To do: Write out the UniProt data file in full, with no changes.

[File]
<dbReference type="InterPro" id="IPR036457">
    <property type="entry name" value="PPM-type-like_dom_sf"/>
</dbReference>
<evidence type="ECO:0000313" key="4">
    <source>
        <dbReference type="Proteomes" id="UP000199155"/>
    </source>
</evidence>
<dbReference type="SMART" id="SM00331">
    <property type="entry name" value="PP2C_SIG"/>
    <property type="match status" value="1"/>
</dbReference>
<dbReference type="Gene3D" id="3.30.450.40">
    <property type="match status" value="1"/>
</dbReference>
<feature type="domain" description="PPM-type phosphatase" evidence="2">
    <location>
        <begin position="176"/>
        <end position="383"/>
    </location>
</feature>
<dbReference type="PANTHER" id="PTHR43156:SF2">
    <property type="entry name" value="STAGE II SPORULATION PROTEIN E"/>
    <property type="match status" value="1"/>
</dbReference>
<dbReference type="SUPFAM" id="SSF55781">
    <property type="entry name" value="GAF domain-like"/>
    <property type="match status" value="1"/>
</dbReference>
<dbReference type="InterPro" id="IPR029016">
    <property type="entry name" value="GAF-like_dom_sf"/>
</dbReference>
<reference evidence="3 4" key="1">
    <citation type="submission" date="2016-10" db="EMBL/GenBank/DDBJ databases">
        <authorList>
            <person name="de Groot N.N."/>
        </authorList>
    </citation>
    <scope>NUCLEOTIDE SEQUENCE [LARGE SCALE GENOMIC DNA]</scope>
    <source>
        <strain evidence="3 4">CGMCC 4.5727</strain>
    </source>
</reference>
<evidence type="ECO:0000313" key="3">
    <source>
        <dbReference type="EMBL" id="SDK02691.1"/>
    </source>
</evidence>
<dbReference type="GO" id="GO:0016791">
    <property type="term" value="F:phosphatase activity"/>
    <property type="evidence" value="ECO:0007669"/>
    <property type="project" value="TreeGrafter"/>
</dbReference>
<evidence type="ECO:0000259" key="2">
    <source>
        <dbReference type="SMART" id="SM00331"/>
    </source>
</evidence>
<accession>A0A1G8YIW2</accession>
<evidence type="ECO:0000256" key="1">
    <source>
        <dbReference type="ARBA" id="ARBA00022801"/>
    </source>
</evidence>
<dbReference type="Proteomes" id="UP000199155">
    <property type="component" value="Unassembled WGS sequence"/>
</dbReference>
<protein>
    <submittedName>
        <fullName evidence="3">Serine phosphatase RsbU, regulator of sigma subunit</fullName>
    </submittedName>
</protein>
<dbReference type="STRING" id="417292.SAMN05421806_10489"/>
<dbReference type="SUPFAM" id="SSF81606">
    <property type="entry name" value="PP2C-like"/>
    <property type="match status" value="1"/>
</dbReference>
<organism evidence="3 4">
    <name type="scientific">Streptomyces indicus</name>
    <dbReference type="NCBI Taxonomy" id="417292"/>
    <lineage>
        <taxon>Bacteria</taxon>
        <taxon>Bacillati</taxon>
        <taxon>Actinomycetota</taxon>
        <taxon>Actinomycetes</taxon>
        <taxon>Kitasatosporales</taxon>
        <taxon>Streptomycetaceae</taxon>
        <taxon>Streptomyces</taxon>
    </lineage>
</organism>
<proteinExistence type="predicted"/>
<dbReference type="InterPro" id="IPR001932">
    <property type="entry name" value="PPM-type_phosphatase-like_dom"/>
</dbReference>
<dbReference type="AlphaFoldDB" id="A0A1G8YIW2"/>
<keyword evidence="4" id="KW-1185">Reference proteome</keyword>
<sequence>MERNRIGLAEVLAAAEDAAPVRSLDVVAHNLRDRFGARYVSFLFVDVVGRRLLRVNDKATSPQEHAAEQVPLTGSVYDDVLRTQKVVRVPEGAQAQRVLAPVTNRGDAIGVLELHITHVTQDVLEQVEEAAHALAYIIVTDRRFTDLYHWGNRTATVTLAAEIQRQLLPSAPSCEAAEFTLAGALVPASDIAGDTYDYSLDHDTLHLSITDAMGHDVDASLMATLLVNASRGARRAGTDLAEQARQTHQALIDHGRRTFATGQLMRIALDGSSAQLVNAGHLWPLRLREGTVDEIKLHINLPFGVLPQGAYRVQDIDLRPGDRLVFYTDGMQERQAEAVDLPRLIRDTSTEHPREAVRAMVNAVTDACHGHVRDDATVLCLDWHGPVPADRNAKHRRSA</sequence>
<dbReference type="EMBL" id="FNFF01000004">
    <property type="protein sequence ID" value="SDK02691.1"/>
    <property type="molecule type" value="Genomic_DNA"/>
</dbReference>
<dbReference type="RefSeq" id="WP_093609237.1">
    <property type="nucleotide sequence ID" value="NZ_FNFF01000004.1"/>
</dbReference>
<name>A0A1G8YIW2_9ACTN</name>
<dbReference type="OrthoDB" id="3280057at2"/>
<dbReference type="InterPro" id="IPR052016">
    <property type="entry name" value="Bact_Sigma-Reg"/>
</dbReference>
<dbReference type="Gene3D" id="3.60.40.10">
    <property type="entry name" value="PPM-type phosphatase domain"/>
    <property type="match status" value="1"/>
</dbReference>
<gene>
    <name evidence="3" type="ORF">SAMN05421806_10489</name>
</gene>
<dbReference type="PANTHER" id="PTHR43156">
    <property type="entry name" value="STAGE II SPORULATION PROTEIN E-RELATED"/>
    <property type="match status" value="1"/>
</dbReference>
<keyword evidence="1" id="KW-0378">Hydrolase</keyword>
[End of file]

<dbReference type="InterPro" id="IPR036457">
    <property type="entry name" value="PPM-type-like_dom_sf"/>
</dbReference>
<evidence type="ECO:0000313" key="4">
    <source>
        <dbReference type="Proteomes" id="UP000199155"/>
    </source>
</evidence>
<dbReference type="SMART" id="SM00331">
    <property type="entry name" value="PP2C_SIG"/>
    <property type="match status" value="1"/>
</dbReference>
<dbReference type="Gene3D" id="3.30.450.40">
    <property type="match status" value="1"/>
</dbReference>
<feature type="domain" description="PPM-type phosphatase" evidence="2">
    <location>
        <begin position="176"/>
        <end position="383"/>
    </location>
</feature>
<dbReference type="PANTHER" id="PTHR43156:SF2">
    <property type="entry name" value="STAGE II SPORULATION PROTEIN E"/>
    <property type="match status" value="1"/>
</dbReference>
<dbReference type="SUPFAM" id="SSF55781">
    <property type="entry name" value="GAF domain-like"/>
    <property type="match status" value="1"/>
</dbReference>
<dbReference type="InterPro" id="IPR029016">
    <property type="entry name" value="GAF-like_dom_sf"/>
</dbReference>
<reference evidence="3 4" key="1">
    <citation type="submission" date="2016-10" db="EMBL/GenBank/DDBJ databases">
        <authorList>
            <person name="de Groot N.N."/>
        </authorList>
    </citation>
    <scope>NUCLEOTIDE SEQUENCE [LARGE SCALE GENOMIC DNA]</scope>
    <source>
        <strain evidence="3 4">CGMCC 4.5727</strain>
    </source>
</reference>
<evidence type="ECO:0000313" key="3">
    <source>
        <dbReference type="EMBL" id="SDK02691.1"/>
    </source>
</evidence>
<dbReference type="GO" id="GO:0016791">
    <property type="term" value="F:phosphatase activity"/>
    <property type="evidence" value="ECO:0007669"/>
    <property type="project" value="TreeGrafter"/>
</dbReference>
<evidence type="ECO:0000259" key="2">
    <source>
        <dbReference type="SMART" id="SM00331"/>
    </source>
</evidence>
<accession>A0A1G8YIW2</accession>
<evidence type="ECO:0000256" key="1">
    <source>
        <dbReference type="ARBA" id="ARBA00022801"/>
    </source>
</evidence>
<dbReference type="Proteomes" id="UP000199155">
    <property type="component" value="Unassembled WGS sequence"/>
</dbReference>
<protein>
    <submittedName>
        <fullName evidence="3">Serine phosphatase RsbU, regulator of sigma subunit</fullName>
    </submittedName>
</protein>
<dbReference type="STRING" id="417292.SAMN05421806_10489"/>
<dbReference type="SUPFAM" id="SSF81606">
    <property type="entry name" value="PP2C-like"/>
    <property type="match status" value="1"/>
</dbReference>
<organism evidence="3 4">
    <name type="scientific">Streptomyces indicus</name>
    <dbReference type="NCBI Taxonomy" id="417292"/>
    <lineage>
        <taxon>Bacteria</taxon>
        <taxon>Bacillati</taxon>
        <taxon>Actinomycetota</taxon>
        <taxon>Actinomycetes</taxon>
        <taxon>Kitasatosporales</taxon>
        <taxon>Streptomycetaceae</taxon>
        <taxon>Streptomyces</taxon>
    </lineage>
</organism>
<proteinExistence type="predicted"/>
<dbReference type="InterPro" id="IPR001932">
    <property type="entry name" value="PPM-type_phosphatase-like_dom"/>
</dbReference>
<dbReference type="AlphaFoldDB" id="A0A1G8YIW2"/>
<keyword evidence="4" id="KW-1185">Reference proteome</keyword>
<sequence>MERNRIGLAEVLAAAEDAAPVRSLDVVAHNLRDRFGARYVSFLFVDVVGRRLLRVNDKATSPQEHAAEQVPLTGSVYDDVLRTQKVVRVPEGAQAQRVLAPVTNRGDAIGVLELHITHVTQDVLEQVEEAAHALAYIIVTDRRFTDLYHWGNRTATVTLAAEIQRQLLPSAPSCEAAEFTLAGALVPASDIAGDTYDYSLDHDTLHLSITDAMGHDVDASLMATLLVNASRGARRAGTDLAEQARQTHQALIDHGRRTFATGQLMRIALDGSSAQLVNAGHLWPLRLREGTVDEIKLHINLPFGVLPQGAYRVQDIDLRPGDRLVFYTDGMQERQAEAVDLPRLIRDTSTEHPREAVRAMVNAVTDACHGHVRDDATVLCLDWHGPVPADRNAKHRRSA</sequence>
<dbReference type="EMBL" id="FNFF01000004">
    <property type="protein sequence ID" value="SDK02691.1"/>
    <property type="molecule type" value="Genomic_DNA"/>
</dbReference>
<dbReference type="RefSeq" id="WP_093609237.1">
    <property type="nucleotide sequence ID" value="NZ_FNFF01000004.1"/>
</dbReference>
<name>A0A1G8YIW2_9ACTN</name>
<dbReference type="OrthoDB" id="3280057at2"/>
<dbReference type="InterPro" id="IPR052016">
    <property type="entry name" value="Bact_Sigma-Reg"/>
</dbReference>
<dbReference type="Gene3D" id="3.60.40.10">
    <property type="entry name" value="PPM-type phosphatase domain"/>
    <property type="match status" value="1"/>
</dbReference>
<gene>
    <name evidence="3" type="ORF">SAMN05421806_10489</name>
</gene>
<dbReference type="PANTHER" id="PTHR43156">
    <property type="entry name" value="STAGE II SPORULATION PROTEIN E-RELATED"/>
    <property type="match status" value="1"/>
</dbReference>
<keyword evidence="1" id="KW-0378">Hydrolase</keyword>